Yusuf, formerly known as Cat Stevens, is one of the legends in music. He wrote songs such as “Father and Son”, “Wild World” or “Morning has Broken”. Currently Yusuf is back on stage; he started his European Tour 2011 earlier this month. Aminah, his daughter, is a professional photographer and Leica happens to be her favorite camera. Read more in our interview with Aminah, exclusive on Leica Blog.
Q: Aminah, when did you start as a photographer?
A: I’ve always been interested in photography for as long as I can remember. When I was about eight years old I made a pinhole camera and turned the garage of my family home in London into a little darkroom. The developing process was always very exciting and my father had lots of slides from when he was touring that I loved to look through. However, until I studied photography as an A-Level when I was 16, I didn’t think about it as something I could pursue further. Everybody assumed I would go into Architecture because of my love for Art and Mathematics, but as interesting as it seemed, the nomad in me couldn’t quite commit to something so regimented and strict. Despite a disenchantment from my tutor’s lack of concern, the support I received from my brother – and his willingness to be used as a subject in order to practice and experiment with the camera I inherited from our father – really encouraged me not to give up. He wasn’t accepted to study music because he couldn’t read it, but he didn’t let that halt his musical journey, which really inspired me to do the same.
Q: Also you grew up in a singer family and you concentrate on photography. Are there any parallels between composing a song and taking a picture?
A: My brother and I are very close and at the time I started taking photographs, he was honing his musical talents. Because of this closeness, I found myself to be unconsciously documenting his journey, which I am thankful to say has continued to this day. I have been able to witness different techniques in composing music and it is my understanding that there are definite parallels in creative mediums. Some musicians work with a formula for composing; they know what works, what makes a hit, and by the same virtue, a photographer can determine what would be aesthetically pleasing to people. It’s like popular culture. Others don’t follow that path; they experiment, work with odd beats, different scales, improvisation. It’s more an experience and feeling you get with that kind of music and the same can be said for pictures. You may or may not work with a formula depending on the occasion, but I’ve always preferred Hendrix and Braque to The Beach Boys and Warhol.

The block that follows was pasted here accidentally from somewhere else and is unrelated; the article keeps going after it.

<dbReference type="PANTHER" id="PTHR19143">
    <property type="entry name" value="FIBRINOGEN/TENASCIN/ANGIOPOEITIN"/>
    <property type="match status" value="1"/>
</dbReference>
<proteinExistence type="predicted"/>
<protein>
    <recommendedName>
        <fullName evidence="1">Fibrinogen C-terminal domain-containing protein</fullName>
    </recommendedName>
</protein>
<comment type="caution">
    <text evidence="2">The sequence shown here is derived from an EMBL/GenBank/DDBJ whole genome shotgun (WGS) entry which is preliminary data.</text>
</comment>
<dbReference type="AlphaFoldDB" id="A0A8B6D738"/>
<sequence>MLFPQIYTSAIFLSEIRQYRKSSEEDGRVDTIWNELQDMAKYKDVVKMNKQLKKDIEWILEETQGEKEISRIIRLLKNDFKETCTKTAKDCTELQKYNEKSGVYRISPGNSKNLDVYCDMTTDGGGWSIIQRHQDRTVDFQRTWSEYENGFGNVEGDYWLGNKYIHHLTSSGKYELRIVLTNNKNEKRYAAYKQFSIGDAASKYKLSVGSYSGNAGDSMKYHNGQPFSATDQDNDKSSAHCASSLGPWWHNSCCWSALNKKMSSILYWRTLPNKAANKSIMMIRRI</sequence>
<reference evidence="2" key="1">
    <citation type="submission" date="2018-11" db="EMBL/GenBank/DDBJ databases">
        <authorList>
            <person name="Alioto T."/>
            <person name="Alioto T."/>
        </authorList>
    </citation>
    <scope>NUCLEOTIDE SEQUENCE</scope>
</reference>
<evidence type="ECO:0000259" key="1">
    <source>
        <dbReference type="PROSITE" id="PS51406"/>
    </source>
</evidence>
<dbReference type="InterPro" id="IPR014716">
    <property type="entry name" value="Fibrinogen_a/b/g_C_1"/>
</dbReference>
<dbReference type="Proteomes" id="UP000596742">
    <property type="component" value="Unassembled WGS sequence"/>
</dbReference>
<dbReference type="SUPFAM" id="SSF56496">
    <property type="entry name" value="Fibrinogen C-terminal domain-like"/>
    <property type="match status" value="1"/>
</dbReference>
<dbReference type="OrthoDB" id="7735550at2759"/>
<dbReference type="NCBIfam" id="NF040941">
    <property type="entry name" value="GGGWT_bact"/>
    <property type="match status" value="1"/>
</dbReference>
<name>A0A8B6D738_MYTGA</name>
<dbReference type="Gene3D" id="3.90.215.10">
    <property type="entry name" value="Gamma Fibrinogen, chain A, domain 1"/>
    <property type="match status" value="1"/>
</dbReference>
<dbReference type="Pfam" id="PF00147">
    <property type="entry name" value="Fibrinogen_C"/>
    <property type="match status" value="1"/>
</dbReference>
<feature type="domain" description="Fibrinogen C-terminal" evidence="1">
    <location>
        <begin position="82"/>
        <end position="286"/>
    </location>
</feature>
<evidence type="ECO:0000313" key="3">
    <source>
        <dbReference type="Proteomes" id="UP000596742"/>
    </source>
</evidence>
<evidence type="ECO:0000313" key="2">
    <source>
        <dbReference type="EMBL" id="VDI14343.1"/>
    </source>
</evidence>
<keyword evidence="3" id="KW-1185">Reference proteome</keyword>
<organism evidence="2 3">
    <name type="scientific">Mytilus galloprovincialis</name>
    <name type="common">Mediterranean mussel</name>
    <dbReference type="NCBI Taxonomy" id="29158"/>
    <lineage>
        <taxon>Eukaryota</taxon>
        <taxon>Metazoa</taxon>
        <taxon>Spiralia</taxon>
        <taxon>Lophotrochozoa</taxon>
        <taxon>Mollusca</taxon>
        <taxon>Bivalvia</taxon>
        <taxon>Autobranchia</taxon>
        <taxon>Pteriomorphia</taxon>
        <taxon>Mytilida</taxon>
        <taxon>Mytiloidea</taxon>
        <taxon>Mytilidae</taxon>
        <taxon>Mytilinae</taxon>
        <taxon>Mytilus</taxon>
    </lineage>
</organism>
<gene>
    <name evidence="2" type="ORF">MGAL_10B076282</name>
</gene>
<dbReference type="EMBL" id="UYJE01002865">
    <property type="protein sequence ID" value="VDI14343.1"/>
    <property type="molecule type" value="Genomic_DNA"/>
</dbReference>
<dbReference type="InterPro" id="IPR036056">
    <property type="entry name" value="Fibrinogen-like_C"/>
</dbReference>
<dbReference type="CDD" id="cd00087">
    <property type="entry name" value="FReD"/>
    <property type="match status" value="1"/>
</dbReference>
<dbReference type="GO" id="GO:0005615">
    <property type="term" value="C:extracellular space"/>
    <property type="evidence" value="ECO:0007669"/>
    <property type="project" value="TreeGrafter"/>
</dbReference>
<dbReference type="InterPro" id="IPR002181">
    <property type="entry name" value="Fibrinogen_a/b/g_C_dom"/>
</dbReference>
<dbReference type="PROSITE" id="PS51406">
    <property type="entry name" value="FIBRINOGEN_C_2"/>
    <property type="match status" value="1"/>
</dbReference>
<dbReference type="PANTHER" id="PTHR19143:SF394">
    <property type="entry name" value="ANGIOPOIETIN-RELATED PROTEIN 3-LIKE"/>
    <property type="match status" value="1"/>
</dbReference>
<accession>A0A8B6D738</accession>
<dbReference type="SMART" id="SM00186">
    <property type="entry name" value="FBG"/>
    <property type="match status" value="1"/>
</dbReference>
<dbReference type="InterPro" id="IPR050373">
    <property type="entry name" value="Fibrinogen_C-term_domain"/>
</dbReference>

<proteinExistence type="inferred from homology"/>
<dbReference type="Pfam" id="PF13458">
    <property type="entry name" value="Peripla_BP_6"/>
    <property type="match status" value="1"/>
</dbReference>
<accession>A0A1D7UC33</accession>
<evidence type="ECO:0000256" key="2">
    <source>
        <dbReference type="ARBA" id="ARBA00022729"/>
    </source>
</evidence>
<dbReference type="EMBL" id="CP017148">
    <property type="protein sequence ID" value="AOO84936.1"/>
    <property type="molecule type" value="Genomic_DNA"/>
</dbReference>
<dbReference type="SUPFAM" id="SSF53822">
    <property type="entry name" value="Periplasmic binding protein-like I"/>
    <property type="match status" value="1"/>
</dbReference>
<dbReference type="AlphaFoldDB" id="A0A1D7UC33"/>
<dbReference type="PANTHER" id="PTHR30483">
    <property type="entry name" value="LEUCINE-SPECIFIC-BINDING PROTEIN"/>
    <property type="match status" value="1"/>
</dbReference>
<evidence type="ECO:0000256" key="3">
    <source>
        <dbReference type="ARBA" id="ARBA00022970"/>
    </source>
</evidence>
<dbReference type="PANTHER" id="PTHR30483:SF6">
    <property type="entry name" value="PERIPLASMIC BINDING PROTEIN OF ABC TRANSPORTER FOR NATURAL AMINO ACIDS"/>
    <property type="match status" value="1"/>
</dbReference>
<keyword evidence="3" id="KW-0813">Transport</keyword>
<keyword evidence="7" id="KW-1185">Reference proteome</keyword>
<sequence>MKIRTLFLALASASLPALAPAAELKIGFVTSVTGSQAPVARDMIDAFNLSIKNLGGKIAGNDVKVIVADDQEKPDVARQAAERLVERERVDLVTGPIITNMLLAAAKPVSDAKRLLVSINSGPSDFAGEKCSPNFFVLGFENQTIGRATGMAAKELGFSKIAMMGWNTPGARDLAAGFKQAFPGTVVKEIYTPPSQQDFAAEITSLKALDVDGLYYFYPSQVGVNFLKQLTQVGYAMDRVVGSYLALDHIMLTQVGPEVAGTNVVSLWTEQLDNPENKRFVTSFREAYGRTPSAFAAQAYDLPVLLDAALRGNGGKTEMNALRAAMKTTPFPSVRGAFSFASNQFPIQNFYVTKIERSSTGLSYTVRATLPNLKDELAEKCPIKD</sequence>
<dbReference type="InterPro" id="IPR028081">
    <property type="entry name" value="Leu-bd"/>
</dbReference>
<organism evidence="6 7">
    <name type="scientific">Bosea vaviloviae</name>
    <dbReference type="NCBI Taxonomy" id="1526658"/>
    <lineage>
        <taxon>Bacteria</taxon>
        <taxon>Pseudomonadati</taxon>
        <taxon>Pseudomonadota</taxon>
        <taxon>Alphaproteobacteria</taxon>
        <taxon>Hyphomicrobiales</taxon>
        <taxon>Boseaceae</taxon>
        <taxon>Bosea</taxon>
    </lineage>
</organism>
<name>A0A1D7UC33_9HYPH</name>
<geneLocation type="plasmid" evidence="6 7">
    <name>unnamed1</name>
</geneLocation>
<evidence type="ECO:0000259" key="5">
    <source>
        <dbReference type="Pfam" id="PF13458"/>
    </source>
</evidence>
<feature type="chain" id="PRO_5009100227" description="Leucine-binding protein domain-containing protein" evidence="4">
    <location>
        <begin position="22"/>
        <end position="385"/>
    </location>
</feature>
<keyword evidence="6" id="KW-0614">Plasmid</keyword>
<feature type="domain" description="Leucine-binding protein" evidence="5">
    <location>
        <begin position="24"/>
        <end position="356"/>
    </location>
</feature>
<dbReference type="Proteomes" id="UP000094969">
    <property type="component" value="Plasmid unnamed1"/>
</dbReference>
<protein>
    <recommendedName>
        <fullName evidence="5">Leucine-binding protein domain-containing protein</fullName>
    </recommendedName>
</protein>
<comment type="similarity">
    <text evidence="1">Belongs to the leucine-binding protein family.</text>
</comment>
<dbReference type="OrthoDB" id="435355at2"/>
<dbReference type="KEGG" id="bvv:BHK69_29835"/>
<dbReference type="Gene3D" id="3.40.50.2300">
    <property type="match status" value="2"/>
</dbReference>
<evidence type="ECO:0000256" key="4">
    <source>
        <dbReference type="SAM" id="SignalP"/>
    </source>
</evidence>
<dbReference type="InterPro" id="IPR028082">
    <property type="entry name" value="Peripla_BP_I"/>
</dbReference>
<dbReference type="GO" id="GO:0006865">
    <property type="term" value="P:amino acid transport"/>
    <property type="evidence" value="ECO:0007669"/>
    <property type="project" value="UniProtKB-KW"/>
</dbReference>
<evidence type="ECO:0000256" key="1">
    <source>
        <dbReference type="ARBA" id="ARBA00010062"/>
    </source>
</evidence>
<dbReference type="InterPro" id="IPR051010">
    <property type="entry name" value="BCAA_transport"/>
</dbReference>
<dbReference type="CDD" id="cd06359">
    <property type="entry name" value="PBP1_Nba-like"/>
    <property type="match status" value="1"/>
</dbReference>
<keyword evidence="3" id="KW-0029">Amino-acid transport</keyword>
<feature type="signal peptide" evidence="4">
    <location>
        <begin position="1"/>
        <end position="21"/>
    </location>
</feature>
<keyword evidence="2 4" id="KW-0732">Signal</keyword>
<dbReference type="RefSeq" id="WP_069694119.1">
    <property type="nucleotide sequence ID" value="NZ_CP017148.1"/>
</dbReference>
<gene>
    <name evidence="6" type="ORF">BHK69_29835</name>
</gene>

Q: Do special songs inspire your work as photographer?
A: I can’t say that any particular type of music has had a conscious effect on my photographic inspiration. When taking pictures during live performances, the familiarity of songs does contribute to the outcome; sometimes a lot of movement enhances the energy and at times a really crisp, clean capture of an expression or breath will make it really special. I don’t really have playlists or anything; it’s easy for people to be comfortable when they can put on whatever music they like. Also, because of my brother and dad, there’s always something playing anyway!